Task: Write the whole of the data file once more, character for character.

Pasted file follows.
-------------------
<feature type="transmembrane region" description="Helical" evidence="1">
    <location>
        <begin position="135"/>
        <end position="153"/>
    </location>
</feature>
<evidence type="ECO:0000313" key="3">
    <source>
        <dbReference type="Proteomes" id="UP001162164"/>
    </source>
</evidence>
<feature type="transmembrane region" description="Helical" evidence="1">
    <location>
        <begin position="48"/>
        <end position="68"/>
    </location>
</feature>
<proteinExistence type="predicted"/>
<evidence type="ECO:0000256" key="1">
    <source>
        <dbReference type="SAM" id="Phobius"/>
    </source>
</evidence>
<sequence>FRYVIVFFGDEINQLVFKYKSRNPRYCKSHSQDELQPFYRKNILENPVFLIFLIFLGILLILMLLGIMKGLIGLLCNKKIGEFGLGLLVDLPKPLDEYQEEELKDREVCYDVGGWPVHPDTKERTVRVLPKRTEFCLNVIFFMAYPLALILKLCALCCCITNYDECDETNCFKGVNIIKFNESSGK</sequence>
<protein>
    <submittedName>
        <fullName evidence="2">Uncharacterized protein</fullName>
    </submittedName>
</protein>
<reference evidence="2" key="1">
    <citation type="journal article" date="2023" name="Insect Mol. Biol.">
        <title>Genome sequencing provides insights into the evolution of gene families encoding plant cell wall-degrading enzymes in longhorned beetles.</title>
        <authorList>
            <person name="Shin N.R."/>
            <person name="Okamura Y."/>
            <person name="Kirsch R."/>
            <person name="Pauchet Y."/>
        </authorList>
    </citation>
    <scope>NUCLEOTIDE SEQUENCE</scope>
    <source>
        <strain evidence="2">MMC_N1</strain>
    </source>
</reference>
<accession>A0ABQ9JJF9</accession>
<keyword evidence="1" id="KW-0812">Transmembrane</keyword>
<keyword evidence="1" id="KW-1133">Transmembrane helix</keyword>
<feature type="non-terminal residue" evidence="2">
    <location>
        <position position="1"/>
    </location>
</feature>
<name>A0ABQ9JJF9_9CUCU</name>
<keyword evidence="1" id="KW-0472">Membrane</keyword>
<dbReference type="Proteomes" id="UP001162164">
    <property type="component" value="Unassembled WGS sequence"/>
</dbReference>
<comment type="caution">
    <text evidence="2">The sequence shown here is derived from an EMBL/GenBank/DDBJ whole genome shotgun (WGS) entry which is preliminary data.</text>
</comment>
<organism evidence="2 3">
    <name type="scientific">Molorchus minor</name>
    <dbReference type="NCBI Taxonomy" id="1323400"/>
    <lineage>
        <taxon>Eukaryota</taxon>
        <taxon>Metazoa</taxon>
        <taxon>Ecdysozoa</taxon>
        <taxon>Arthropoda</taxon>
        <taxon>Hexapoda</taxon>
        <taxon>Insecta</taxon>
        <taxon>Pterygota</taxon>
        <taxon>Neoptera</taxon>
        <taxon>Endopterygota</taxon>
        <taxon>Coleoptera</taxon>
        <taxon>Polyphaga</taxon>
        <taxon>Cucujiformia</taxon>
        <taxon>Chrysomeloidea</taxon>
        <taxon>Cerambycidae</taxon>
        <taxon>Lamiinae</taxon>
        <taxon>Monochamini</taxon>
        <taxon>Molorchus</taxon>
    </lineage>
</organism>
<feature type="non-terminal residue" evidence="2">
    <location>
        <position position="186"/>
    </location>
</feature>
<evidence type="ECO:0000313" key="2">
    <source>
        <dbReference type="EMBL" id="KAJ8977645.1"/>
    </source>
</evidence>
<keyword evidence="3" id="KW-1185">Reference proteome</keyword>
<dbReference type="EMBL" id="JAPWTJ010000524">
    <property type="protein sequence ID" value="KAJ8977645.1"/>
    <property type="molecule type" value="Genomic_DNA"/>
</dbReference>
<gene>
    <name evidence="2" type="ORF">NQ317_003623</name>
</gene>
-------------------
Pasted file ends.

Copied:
<feature type="transmembrane region" description="Helical" evidence="1">
    <location>
        <begin position="135"/>
        <end position="153"/>
    </location>
</feature>
<evidence type="ECO:0000313" key="3">
    <source>
        <dbReference type="Proteomes" id="UP001162164"/>
    </source>
</evidence>
<feature type="transmembrane region" description="Helical" evidence="1">
    <location>
        <begin position="48"/>
        <end position="68"/>
    </location>
</feature>
<proteinExistence type="predicted"/>
<evidence type="ECO:0000256" key="1">
    <source>
        <dbReference type="SAM" id="Phobius"/>
    </source>
</evidence>
<sequence>FRYVIVFFGDEINQLVFKYKSRNPRYCKSHSQDELQPFYRKNILENPVFLIFLIFLGILLILMLLGIMKGLIGLLCNKKIGEFGLGLLVDLPKPLDEYQEEELKDREVCYDVGGWPVHPDTKERTVRVLPKRTEFCLNVIFFMAYPLALILKLCALCCCITNYDECDETNCFKGVNIIKFNESSGK</sequence>
<protein>
    <submittedName>
        <fullName evidence="2">Uncharacterized protein</fullName>
    </submittedName>
</protein>
<reference evidence="2" key="1">
    <citation type="journal article" date="2023" name="Insect Mol. Biol.">
        <title>Genome sequencing provides insights into the evolution of gene families encoding plant cell wall-degrading enzymes in longhorned beetles.</title>
        <authorList>
            <person name="Shin N.R."/>
            <person name="Okamura Y."/>
            <person name="Kirsch R."/>
            <person name="Pauchet Y."/>
        </authorList>
    </citation>
    <scope>NUCLEOTIDE SEQUENCE</scope>
    <source>
        <strain evidence="2">MMC_N1</strain>
    </source>
</reference>
<accession>A0ABQ9JJF9</accession>
<keyword evidence="1" id="KW-0812">Transmembrane</keyword>
<keyword evidence="1" id="KW-1133">Transmembrane helix</keyword>
<feature type="non-terminal residue" evidence="2">
    <location>
        <position position="1"/>
    </location>
</feature>
<name>A0ABQ9JJF9_9CUCU</name>
<keyword evidence="1" id="KW-0472">Membrane</keyword>
<dbReference type="Proteomes" id="UP001162164">
    <property type="component" value="Unassembled WGS sequence"/>
</dbReference>
<comment type="caution">
    <text evidence="2">The sequence shown here is derived from an EMBL/GenBank/DDBJ whole genome shotgun (WGS) entry which is preliminary data.</text>
</comment>
<organism evidence="2 3">
    <name type="scientific">Molorchus minor</name>
    <dbReference type="NCBI Taxonomy" id="1323400"/>
    <lineage>
        <taxon>Eukaryota</taxon>
        <taxon>Metazoa</taxon>
        <taxon>Ecdysozoa</taxon>
        <taxon>Arthropoda</taxon>
        <taxon>Hexapoda</taxon>
        <taxon>Insecta</taxon>
        <taxon>Pterygota</taxon>
        <taxon>Neoptera</taxon>
        <taxon>Endopterygota</taxon>
        <taxon>Coleoptera</taxon>
        <taxon>Polyphaga</taxon>
        <taxon>Cucujiformia</taxon>
        <taxon>Chrysomeloidea</taxon>
        <taxon>Cerambycidae</taxon>
        <taxon>Lamiinae</taxon>
        <taxon>Monochamini</taxon>
        <taxon>Molorchus</taxon>
    </lineage>
</organism>
<feature type="non-terminal residue" evidence="2">
    <location>
        <position position="186"/>
    </location>
</feature>
<evidence type="ECO:0000313" key="2">
    <source>
        <dbReference type="EMBL" id="KAJ8977645.1"/>
    </source>
</evidence>
<keyword evidence="3" id="KW-1185">Reference proteome</keyword>
<dbReference type="EMBL" id="JAPWTJ010000524">
    <property type="protein sequence ID" value="KAJ8977645.1"/>
    <property type="molecule type" value="Genomic_DNA"/>
</dbReference>
<gene>
    <name evidence="2" type="ORF">NQ317_003623</name>
</gene>